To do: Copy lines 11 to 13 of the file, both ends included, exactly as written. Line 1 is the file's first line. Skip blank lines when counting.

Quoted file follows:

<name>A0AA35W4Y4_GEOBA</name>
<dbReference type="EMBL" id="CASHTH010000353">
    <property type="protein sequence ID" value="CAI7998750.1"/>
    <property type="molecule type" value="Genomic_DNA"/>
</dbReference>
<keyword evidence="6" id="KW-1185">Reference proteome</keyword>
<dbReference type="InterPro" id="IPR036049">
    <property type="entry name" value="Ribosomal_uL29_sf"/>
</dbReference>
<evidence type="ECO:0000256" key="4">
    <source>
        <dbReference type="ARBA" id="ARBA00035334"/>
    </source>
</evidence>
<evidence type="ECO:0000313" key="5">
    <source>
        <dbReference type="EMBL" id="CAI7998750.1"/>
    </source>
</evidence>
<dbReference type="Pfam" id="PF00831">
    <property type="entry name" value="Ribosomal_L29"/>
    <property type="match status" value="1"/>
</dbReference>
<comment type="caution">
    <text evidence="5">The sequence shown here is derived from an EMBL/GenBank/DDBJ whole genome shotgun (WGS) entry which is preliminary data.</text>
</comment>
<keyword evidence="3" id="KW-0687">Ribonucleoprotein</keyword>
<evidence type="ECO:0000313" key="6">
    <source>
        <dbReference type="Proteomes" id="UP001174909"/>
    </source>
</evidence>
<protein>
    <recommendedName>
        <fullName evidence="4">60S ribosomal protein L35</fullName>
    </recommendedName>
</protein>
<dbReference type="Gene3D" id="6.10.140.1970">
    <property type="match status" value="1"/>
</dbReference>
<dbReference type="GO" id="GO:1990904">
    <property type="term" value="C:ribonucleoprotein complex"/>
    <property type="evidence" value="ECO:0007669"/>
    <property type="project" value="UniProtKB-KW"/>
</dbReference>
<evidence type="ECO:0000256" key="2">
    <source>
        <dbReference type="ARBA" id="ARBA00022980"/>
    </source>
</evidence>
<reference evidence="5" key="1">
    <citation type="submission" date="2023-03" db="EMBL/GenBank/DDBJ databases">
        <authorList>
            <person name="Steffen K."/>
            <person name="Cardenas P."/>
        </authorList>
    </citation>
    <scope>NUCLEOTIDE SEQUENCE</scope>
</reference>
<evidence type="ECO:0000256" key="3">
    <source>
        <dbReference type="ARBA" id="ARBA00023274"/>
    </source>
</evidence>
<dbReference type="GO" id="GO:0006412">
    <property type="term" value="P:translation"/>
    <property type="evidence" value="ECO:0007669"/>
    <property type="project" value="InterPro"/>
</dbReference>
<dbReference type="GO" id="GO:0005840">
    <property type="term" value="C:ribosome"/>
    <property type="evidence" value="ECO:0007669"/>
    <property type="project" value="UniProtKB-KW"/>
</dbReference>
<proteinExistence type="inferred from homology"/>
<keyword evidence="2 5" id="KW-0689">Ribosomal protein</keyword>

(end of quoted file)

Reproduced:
    <source>
        <dbReference type="ARBA" id="ARBA00035334"/>
    </source>